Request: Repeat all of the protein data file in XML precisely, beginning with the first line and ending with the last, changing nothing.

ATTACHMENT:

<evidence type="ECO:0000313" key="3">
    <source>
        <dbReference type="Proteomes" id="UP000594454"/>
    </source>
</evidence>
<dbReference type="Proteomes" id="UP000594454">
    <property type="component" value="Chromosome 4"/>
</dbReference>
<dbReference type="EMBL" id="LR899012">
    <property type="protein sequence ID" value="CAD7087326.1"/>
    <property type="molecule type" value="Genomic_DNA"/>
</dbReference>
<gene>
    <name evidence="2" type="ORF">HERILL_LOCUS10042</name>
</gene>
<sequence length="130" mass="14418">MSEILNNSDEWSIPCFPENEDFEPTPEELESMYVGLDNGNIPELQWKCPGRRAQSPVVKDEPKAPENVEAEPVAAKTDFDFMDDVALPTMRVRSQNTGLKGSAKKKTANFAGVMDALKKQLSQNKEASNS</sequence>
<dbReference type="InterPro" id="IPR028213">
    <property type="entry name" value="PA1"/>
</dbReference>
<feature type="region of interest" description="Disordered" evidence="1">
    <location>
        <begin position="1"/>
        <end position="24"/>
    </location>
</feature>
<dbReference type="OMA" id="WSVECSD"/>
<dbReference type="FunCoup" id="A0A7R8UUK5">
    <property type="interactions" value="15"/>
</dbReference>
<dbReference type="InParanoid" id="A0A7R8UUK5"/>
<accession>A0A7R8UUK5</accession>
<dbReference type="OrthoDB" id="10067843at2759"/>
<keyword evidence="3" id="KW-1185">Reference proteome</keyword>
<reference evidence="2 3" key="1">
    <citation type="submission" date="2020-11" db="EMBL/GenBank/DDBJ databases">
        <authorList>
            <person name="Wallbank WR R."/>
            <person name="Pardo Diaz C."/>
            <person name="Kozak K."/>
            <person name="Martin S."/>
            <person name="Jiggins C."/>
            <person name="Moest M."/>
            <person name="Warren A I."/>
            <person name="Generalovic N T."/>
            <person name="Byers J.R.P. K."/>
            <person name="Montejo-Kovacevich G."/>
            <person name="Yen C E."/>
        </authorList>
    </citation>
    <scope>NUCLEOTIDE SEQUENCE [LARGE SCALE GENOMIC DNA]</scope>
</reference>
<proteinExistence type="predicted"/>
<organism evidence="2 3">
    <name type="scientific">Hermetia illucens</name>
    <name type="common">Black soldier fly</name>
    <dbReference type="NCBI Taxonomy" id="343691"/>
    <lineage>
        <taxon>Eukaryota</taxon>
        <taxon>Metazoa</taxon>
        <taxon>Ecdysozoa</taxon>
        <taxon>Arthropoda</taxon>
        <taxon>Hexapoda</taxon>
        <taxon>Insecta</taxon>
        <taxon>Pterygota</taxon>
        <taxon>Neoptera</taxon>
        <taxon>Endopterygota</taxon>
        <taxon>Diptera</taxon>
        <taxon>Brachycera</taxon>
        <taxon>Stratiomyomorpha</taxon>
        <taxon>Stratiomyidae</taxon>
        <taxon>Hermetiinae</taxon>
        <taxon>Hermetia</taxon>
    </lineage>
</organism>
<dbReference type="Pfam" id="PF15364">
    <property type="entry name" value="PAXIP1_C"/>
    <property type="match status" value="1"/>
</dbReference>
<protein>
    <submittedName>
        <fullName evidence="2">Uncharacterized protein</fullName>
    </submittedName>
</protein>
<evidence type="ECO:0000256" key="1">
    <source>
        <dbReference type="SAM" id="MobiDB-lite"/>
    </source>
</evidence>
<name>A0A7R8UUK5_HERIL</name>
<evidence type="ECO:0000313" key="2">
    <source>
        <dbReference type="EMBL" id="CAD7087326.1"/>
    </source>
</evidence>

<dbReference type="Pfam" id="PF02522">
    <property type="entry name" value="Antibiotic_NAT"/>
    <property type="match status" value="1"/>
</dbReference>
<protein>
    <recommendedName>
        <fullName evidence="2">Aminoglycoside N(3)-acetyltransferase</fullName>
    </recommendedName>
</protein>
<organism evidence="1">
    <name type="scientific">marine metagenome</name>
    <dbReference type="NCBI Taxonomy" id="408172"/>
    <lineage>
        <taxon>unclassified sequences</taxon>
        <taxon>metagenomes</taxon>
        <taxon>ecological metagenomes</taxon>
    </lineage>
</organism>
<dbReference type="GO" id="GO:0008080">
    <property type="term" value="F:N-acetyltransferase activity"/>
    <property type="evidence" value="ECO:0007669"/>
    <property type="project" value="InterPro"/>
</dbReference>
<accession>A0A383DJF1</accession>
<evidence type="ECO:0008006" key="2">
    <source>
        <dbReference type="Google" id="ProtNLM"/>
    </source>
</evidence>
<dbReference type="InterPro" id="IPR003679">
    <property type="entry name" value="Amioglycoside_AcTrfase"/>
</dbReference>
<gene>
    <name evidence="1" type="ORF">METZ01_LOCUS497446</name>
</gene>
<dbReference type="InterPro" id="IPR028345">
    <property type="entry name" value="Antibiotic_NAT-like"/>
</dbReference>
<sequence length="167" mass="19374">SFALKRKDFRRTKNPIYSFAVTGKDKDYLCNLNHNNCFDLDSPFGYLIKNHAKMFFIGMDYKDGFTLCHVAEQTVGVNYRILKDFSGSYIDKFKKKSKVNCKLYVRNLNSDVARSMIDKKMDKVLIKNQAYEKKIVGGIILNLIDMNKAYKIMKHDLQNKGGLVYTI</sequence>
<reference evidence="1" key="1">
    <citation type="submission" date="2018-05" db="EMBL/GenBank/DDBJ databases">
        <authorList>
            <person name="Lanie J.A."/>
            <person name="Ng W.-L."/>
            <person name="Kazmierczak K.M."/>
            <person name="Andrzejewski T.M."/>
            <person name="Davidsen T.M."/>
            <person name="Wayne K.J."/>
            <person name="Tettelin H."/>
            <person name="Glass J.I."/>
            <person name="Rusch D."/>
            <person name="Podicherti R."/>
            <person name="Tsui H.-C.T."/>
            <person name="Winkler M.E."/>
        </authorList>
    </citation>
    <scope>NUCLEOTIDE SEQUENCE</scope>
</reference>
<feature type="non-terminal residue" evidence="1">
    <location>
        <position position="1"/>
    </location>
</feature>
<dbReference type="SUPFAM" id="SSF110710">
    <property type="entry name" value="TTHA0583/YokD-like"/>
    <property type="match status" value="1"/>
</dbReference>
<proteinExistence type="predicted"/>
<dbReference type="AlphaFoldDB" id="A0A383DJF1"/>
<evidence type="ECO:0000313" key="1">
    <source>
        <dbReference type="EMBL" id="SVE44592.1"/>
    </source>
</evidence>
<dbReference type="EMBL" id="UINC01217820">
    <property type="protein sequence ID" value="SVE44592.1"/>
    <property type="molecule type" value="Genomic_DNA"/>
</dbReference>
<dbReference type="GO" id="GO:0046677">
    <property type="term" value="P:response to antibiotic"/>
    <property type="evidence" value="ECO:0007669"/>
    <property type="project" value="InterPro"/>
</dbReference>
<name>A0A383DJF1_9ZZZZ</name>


<evidence type="ECO:0000313" key="3">
    <source>
        <dbReference type="Proteomes" id="UP000594454"/>
    </source>
</evidence>
<dbReference type="Proteomes" id="UP000594454">
    <property type="component" value="Chromosome 4"/>
</dbReference>
<dbReference type="EMBL" id="LR899012">
    <property type="protein sequence ID" value="CAD7087326.1"/>
    <property type="molecule type" value="Genomic_DNA"/>
</dbReference>
<gene>
    <name evidence="2" type="ORF">HERILL_LOCUS10042</name>
</gene>
<sequence length="130" mass="14418">MSEILNNSDEWSIPCFPENEDFEPTPEELESMYVGLDNGNIPELQWKCPGRRAQSPVVKDEPKAPENVEAEPVAAKTDFDFMDDVALPTMRVRSQNTGLKGSAKKKTANFAGVMDALKKQLSQNKEASNS</sequence>
<dbReference type="InterPro" id="IPR028213">
    <property type="entry name" value="PA1"/>
</dbReference>
<feature type="region of interest" description="Disordered" evidence="1">
    <location>
        <begin position="1"/>
        <end position="24"/>
    </location>
</feature>
<dbReference type="OMA" id="WSVECSD"/>
<dbReference type="FunCoup" id="A0A7R8UUK5">
    <property type="interactions" value="15"/>
</dbReference>
<dbReference type="InParanoid" id="A0A7R8UUK5"/>
<accession>A0A7R8UUK5</accession>
<dbReference type="OrthoDB" id="10067843at2759"/>
<keyword evidence="3" id="KW-1185">Reference proteome</keyword>
<reference evidence="2 3" key="1">
    <citation type="submission" date="2020-11" db="EMBL/GenBank/DDBJ databases">
        <authorList>
            <person name="Wallbank WR R."/>
            <person name="Pardo Diaz C."/>
            <person name="Kozak K."/>
            <person name="Martin S."/>
            <person name="Jiggins C."/>
            <person name="Moest M."/>
            <person name="Warren A I."/>
            <person name="Generalovic N T."/>
            <person name="Byers J.R.P. K."/>
            <person name="Montejo-Kovacevich G."/>
            <person name="Yen C E."/>
        </authorList>
    </citation>
    <scope>NUCLEOTIDE SEQUENCE [LARGE SCALE GENOMIC DNA]</scope>
</reference>
<proteinExistence type="predicted"/>
<organism evidence="2 3">
    <name type="scientific">Hermetia illucens</name>
    <name type="common">Black soldier fly</name>
    <dbReference type="NCBI Taxonomy" id="343691"/>
    <lineage>
        <taxon>Eukaryota</taxon>
        <taxon>Metazoa</taxon>
        <taxon>Ecdysozoa</taxon>
        <taxon>Arthropoda</taxon>
        <taxon>Hexapoda</taxon>
        <taxon>Insecta</taxon>
        <taxon>Pterygota</taxon>
        <taxon>Neoptera</taxon>
        <taxon>Endopterygota</taxon>
        <taxon>Diptera</taxon>
        <taxon>Brachycera</taxon>
        <taxon>Stratiomyomorpha</taxon>
        <taxon>Stratiomyidae</taxon>
        <taxon>Hermetiinae</taxon>
        <taxon>Hermetia</taxon>
    </lineage>
</organism>
<dbReference type="Pfam" id="PF15364">
    <property type="entry name" value="PAXIP1_C"/>
    <property type="match status" value="1"/>
</dbReference>
<protein>
    <submittedName>
        <fullName evidence="2">Uncharacterized protein</fullName>
    </submittedName>
</protein>
<evidence type="ECO:0000256" key="1">
    <source>
        <dbReference type="SAM" id="MobiDB-lite"/>
    </source>
</evidence>
<name>A0A7R8UUK5_HERIL</name>
<evidence type="ECO:0000313" key="2">
    <source>
        <dbReference type="EMBL" id="CAD7087326.1"/>
    </source>
</evidence>

<dbReference type="Pfam" id="PF02522">
    <property type="entry name" value="Antibiotic_NAT"/>
    <property type="match status" value="1"/>
</dbReference>
<protein>
    <recommendedName>
        <fullName evidence="2">Aminoglycoside N(3)-acetyltransferase</fullName>
    </recommendedName>
</protein>
<organism evidence="1">
    <name type="scientific">marine metagenome</name>
    <dbReference type="NCBI Taxonomy" id="408172"/>
    <lineage>
        <taxon>unclassified sequences</taxon>
        <taxon>metagenomes</taxon>
        <taxon>ecological metagenomes</taxon>
    </lineage>
</organism>
<dbReference type="GO" id="GO:0008080">
    <property type="term" value="F:N-acetyltransferase activity"/>
    <property type="evidence" value="ECO:0007669"/>
    <property type="project" value="InterPro"/>
</dbReference>
<accession>A0A383DJF1</accession>
<evidence type="ECO:0008006" key="2">
    <source>
        <dbReference type="Google" id="ProtNLM"/>
    </source>
</evidence>
<dbReference type="InterPro" id="IPR003679">
    <property type="entry name" value="Amioglycoside_AcTrfase"/>
</dbReference>
<gene>
    <name evidence="1" type="ORF">METZ01_LOCUS497446</name>
</gene>
<dbReference type="InterPro" id="IPR028345">
    <property type="entry name" value="Antibiotic_NAT-like"/>
</dbReference>
<sequence length="167" mass="19374">SFALKRKDFRRTKNPIYSFAVTGKDKDYLCNLNHNNCFDLDSPFGYLIKNHAKMFFIGMDYKDGFTLCHVAEQTVGVNYRILKDFSGSYIDKFKKKSKVNCKLYVRNLNSDVARSMIDKKMDKVLIKNQAYEKKIVGGIILNLIDMNKAYKIMKHDLQNKGGLVYTI</sequence>
<reference evidence="1" key="1">
    <citation type="submission" date="2018-05" db="EMBL/GenBank/DDBJ databases">
        <authorList>
            <person name="Lanie J.A."/>
            <person name="Ng W.-L."/>
            <person name="Kazmierczak K.M."/>
            <person name="Andrzejewski T.M."/>
            <person name="Davidsen T.M."/>
            <person name="Wayne K.J."/>
            <person name="Tettelin H."/>
            <person name="Glass J.I."/>
            <person name="Rusch D."/>
            <person name="Podicherti R."/>
            <person name="Tsui H.-C.T."/>
            <person name="Winkler M.E."/>
        </authorList>
    </citation>
    <scope>NUCLEOTIDE SEQUENCE</scope>
</reference>
<feature type="non-terminal residue" evidence="1">
    <location>
        <position position="1"/>
    </location>
</feature>
<dbReference type="SUPFAM" id="SSF110710">
    <property type="entry name" value="TTHA0583/YokD-like"/>
    <property type="match status" value="1"/>
</dbReference>
<proteinExistence type="predicted"/>
<dbReference type="AlphaFoldDB" id="A0A383DJF1"/>
<evidence type="ECO:0000313" key="1">
    <source>
        <dbReference type="EMBL" id="SVE44592.1"/>
    </source>
</evidence>
<dbReference type="EMBL" id="UINC01217820">
    <property type="protein sequence ID" value="SVE44592.1"/>
    <property type="molecule type" value="Genomic_DNA"/>
</dbReference>
<dbReference type="GO" id="GO:0046677">
    <property type="term" value="P:response to antibiotic"/>
    <property type="evidence" value="ECO:0007669"/>
    <property type="project" value="InterPro"/>
</dbReference>
<name>A0A383DJF1_9ZZZZ</name>